My health has not been good—but I hope to be better soon, as the season improves, with the help of continued treatment. Dyspeptic causes are at the bottom of it, and hence it is difficult to manage.

It gives me great pleasure to hear of your setting about further work.7 In this view I do wish that I might hit on something in the way of facts about animals, to send you. Possibly some questions might occur to you, by the way, which would set one on the track of such.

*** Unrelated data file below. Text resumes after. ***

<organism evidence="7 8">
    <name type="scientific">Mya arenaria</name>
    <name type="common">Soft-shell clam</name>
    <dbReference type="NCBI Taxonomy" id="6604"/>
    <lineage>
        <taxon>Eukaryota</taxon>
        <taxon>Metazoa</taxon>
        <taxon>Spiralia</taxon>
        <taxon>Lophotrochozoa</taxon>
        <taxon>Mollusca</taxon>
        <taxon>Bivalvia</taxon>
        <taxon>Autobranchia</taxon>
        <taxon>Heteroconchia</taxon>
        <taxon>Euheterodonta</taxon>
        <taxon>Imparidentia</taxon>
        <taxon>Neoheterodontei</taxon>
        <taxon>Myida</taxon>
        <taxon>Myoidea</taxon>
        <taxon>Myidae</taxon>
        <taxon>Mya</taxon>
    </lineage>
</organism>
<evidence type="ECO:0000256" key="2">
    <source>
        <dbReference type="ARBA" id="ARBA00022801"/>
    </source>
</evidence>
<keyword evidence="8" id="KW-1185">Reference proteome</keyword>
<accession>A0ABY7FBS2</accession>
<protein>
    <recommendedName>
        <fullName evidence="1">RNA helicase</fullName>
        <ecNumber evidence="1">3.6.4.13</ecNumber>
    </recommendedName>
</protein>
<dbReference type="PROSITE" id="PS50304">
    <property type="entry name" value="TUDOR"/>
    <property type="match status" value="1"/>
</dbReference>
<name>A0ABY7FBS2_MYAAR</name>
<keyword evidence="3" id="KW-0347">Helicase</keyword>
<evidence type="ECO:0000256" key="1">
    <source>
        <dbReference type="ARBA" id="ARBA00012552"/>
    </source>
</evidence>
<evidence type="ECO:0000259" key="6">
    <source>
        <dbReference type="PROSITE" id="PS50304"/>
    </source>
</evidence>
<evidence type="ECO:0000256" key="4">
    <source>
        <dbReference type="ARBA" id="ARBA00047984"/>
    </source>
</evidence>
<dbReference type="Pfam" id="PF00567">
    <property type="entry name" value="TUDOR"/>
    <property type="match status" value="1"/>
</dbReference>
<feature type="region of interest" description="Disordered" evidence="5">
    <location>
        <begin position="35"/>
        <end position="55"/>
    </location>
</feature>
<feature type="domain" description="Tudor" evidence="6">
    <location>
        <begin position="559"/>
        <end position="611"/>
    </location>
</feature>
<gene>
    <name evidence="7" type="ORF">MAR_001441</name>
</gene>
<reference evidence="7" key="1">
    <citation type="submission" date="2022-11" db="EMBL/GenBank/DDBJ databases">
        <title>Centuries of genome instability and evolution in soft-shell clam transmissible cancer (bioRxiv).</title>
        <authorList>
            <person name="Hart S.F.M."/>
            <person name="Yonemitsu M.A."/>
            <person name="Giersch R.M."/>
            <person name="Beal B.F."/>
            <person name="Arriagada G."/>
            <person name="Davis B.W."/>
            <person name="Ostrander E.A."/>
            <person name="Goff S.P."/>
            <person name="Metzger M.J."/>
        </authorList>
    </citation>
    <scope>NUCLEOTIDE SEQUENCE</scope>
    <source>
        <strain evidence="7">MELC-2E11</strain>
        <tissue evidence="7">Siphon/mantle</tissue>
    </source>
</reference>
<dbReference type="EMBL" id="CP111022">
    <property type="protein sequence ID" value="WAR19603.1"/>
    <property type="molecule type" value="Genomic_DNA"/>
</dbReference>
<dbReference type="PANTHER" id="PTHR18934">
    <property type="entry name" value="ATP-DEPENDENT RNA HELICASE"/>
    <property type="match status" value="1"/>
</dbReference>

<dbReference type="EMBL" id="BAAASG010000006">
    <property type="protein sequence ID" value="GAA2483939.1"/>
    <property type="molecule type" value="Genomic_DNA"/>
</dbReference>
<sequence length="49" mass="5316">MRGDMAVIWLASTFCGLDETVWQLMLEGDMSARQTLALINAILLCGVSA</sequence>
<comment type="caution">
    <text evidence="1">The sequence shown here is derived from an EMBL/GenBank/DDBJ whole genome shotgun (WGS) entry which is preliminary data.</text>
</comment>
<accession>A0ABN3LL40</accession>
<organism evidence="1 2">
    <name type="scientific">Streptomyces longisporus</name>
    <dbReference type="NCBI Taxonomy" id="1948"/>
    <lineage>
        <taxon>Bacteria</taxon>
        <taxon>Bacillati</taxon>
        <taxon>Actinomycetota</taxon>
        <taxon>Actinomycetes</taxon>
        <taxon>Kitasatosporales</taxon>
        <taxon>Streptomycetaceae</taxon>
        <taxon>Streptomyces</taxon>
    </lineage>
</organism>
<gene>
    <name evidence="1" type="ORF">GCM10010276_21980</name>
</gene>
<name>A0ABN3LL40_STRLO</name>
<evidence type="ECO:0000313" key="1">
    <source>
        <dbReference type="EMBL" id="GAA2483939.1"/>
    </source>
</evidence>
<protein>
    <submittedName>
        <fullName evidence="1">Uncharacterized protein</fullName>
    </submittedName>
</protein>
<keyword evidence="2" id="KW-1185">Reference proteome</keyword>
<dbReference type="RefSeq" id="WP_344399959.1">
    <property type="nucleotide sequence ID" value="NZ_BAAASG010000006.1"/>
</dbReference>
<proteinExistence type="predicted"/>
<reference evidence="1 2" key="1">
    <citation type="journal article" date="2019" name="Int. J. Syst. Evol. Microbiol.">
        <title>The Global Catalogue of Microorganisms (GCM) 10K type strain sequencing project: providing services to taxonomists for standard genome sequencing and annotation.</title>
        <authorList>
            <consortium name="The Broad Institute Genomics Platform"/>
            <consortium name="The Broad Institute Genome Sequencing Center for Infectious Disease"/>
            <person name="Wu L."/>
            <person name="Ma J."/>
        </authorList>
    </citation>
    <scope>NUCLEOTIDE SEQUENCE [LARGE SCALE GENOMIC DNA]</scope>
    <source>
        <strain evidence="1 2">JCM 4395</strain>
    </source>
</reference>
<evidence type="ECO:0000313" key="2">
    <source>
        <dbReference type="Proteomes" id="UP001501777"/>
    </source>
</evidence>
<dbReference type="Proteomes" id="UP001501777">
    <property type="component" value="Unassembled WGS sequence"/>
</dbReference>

I am exceedingly glad that “Bran” promises to turn out well—and hope his height will be what it ought—his roughness also.8 The irregular position of the ear is doubtless a relic of the half-erect (originally erect?) attitude which characterized the old Deerhound in that respect.